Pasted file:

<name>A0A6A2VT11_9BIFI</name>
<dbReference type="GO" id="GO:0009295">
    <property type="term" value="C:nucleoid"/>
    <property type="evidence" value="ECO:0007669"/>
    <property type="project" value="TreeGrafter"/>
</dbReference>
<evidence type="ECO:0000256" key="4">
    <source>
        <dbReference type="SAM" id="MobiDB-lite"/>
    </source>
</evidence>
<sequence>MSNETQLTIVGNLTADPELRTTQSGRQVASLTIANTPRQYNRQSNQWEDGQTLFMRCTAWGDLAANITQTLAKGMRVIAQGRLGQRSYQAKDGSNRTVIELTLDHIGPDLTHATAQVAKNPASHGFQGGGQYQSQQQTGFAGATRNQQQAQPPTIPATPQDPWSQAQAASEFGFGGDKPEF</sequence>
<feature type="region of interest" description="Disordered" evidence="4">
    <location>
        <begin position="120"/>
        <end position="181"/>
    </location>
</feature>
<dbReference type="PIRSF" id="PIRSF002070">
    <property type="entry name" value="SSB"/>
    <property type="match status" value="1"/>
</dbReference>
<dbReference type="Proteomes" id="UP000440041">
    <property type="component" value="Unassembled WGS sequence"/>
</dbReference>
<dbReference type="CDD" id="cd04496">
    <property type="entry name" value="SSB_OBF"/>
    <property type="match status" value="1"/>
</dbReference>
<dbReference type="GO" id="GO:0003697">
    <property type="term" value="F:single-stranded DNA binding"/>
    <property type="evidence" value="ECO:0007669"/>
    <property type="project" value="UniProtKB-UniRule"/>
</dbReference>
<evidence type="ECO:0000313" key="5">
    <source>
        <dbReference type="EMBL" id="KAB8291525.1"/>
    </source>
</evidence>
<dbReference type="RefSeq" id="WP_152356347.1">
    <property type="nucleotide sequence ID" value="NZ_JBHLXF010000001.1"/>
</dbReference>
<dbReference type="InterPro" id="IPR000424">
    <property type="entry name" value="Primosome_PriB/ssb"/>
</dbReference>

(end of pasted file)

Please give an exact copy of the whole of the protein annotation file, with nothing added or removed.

<name>A0A6A2VT11_9BIFI</name>
<dbReference type="GO" id="GO:0009295">
    <property type="term" value="C:nucleoid"/>
    <property type="evidence" value="ECO:0007669"/>
    <property type="project" value="TreeGrafter"/>
</dbReference>
<evidence type="ECO:0000256" key="4">
    <source>
        <dbReference type="SAM" id="MobiDB-lite"/>
    </source>
</evidence>
<sequence>MSNETQLTIVGNLTADPELRTTQSGRQVASLTIANTPRQYNRQSNQWEDGQTLFMRCTAWGDLAANITQTLAKGMRVIAQGRLGQRSYQAKDGSNRTVIELTLDHIGPDLTHATAQVAKNPASHGFQGGGQYQSQQQTGFAGATRNQQQAQPPTIPATPQDPWSQAQAASEFGFGGDKPEF</sequence>
<feature type="region of interest" description="Disordered" evidence="4">
    <location>
        <begin position="120"/>
        <end position="181"/>
    </location>
</feature>
<dbReference type="PIRSF" id="PIRSF002070">
    <property type="entry name" value="SSB"/>
    <property type="match status" value="1"/>
</dbReference>
<dbReference type="Proteomes" id="UP000440041">
    <property type="component" value="Unassembled WGS sequence"/>
</dbReference>
<dbReference type="CDD" id="cd04496">
    <property type="entry name" value="SSB_OBF"/>
    <property type="match status" value="1"/>
</dbReference>
<dbReference type="GO" id="GO:0003697">
    <property type="term" value="F:single-stranded DNA binding"/>
    <property type="evidence" value="ECO:0007669"/>
    <property type="project" value="UniProtKB-UniRule"/>
</dbReference>
<evidence type="ECO:0000313" key="5">
    <source>
        <dbReference type="EMBL" id="KAB8291525.1"/>
    </source>
</evidence>
<dbReference type="RefSeq" id="WP_152356347.1">
    <property type="nucleotide sequence ID" value="NZ_JBHLXF010000001.1"/>
</dbReference>
<dbReference type="InterPro" id="IPR000424">
    <property type="entry name" value="Primosome_PriB/ssb"/>
</dbReference>